The Sensex and the Nifty tanked 1.96% and 1.88% on the first trading day of the last week of July 2015. The sharp plunge in the benchmark indices was on account of two reasons – one in the global context and the other in the domestic context. China’s equity market tanked 8.48% on 27th July 2015, which led to global equity markets also feeling the pinch as the World’s second largest economy is set to grow at a slower pace than expected. The P-Notes issue has once again come into limelight similar to the situation that was seen in 2007. The bigger concern however is the slowdown in China that is expected to take some percentage points off the global economic growth in the near future.
Participatory Notes commonly known as P-Notes are instruments through which foreign individuals, hedge funds and others invest in India’s stock markets without being registered with market regulator Securities and Exchange Board of India (SEBI). P-Notes are popular with foreign investors because they are able to save time and the costs associated with direct registration with Indian authorities. In 2007, a crackdown on P-Notes had led to a 10% fall in the Sensex within minutes of the market opening. Trading had to be halted and then finance minister P Chidambaram had to make statements to calm the markets.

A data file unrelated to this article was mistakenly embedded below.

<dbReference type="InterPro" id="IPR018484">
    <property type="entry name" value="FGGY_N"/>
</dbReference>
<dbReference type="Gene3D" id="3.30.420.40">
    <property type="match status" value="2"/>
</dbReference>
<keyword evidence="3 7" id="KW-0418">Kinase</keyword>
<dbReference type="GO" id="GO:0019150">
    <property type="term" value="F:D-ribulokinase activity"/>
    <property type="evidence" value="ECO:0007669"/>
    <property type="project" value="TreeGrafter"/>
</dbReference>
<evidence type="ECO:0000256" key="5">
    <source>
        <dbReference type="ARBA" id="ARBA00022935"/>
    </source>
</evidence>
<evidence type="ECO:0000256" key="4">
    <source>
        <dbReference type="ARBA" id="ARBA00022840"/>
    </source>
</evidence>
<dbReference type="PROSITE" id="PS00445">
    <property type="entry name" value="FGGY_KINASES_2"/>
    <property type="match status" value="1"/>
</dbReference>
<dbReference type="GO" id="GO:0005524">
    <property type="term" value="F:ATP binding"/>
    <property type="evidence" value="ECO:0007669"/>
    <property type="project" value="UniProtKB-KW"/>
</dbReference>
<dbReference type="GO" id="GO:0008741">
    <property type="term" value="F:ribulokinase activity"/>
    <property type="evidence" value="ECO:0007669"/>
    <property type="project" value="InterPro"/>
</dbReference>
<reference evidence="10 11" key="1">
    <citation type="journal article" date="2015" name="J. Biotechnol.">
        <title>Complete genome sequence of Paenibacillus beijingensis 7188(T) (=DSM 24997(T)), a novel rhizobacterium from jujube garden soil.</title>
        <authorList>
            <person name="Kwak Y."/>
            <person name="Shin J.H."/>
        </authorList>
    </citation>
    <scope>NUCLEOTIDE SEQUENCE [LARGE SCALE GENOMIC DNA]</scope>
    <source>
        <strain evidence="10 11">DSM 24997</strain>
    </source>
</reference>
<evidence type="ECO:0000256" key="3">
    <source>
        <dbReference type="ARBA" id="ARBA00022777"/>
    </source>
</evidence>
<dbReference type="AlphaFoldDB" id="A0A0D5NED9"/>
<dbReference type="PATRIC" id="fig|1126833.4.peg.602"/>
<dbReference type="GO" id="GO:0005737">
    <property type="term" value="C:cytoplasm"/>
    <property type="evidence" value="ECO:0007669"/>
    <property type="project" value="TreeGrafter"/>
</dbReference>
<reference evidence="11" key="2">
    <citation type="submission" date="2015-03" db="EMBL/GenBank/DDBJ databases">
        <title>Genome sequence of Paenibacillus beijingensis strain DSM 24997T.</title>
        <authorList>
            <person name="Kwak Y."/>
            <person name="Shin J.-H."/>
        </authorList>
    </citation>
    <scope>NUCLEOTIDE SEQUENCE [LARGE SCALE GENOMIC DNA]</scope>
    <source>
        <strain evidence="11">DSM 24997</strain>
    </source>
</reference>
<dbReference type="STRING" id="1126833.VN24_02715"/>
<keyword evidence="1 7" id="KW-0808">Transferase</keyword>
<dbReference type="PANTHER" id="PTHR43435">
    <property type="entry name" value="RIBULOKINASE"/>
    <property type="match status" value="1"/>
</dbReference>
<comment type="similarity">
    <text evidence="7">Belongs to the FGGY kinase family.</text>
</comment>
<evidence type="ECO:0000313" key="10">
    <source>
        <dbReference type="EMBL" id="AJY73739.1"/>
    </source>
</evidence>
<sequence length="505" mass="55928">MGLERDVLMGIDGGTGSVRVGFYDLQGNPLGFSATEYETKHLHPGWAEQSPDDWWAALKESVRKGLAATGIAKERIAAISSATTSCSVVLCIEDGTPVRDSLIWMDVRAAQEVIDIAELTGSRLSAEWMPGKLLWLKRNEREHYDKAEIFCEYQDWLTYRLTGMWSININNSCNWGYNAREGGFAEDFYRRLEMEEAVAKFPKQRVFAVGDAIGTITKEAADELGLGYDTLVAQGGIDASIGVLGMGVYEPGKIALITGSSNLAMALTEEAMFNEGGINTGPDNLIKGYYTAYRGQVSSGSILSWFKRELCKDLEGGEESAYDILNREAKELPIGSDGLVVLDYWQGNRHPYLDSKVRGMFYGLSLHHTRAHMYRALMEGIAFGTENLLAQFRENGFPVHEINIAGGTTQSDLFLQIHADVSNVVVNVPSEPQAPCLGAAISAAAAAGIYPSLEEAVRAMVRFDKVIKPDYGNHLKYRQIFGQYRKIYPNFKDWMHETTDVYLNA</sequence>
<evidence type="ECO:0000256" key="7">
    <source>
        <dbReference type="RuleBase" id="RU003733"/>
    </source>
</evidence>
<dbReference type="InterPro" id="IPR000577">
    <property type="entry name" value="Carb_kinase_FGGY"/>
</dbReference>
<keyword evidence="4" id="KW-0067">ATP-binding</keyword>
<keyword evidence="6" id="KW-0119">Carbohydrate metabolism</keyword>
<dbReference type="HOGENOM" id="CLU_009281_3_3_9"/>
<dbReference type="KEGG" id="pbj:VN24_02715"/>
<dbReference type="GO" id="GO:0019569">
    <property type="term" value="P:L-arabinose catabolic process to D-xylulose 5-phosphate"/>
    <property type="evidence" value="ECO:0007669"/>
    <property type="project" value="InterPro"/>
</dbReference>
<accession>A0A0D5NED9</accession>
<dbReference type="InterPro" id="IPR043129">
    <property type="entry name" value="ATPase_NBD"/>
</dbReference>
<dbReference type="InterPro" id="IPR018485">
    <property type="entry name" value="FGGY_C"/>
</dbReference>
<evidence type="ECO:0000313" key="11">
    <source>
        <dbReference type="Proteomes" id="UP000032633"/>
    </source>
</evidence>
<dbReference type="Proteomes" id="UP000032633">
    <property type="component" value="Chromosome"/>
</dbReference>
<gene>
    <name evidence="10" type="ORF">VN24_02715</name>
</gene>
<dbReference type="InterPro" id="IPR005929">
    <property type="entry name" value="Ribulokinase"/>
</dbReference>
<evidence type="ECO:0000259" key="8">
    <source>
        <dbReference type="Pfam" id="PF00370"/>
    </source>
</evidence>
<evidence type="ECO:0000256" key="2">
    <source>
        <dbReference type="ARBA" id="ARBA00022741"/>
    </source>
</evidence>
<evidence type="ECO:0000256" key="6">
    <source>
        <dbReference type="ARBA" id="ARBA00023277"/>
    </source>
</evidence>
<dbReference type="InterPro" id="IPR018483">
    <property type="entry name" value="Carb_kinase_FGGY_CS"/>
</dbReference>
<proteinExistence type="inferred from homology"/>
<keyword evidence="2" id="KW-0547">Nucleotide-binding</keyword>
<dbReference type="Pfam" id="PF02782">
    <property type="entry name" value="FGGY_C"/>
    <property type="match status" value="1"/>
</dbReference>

Investments through participatory notes in India’s capital market were about USD 43 billion at the end of June 2015. This amounts to 21% of the total foreign institutional investment (FII) in Indian markets. Investment through P-Notes has been steadily decreasing over the years. Till a few years ago, P-Notes used to account for more than 50% of total FII investments, but their share has fallen as SEBI has tightened disclosure norms and other related regulations.
The Special Investigation Team (SIT) appointed by the Supreme Court has suggested SEBI to put in place regulations to help identify individuals holding participatory notes or offshore derivative instruments (ODIs), and take other steps required to curb black money and tax evasion through the stock market route. The markets have reacted negatively to the issue but the bulk of the fall in the indices may be more from the concerns of fall in the benchmark indices of China which holds a bigger concern in the time to come.
Investors need not panic as the P-Notes issue is a temporary obstacle and the long term growth story remains intact for the Indian economy. Any correction in the benchmark indices would present an opportunity to buy from a long term perspective. The Finance Minister has given a clarification that the Government would not take any drastic steps to demotivate FIIs and spoil the investment climate in the economy.
Growth concerns in China would have positive as well as negative concerns for India. The Indian companies that have major exports to China would feel the impact of the slowdown but the FIIs who are selling stocks in China would be positively inclined towards India where economic conditions have improved in the last one year and the growth in the near future is also expected to be much better than any other emerging economies.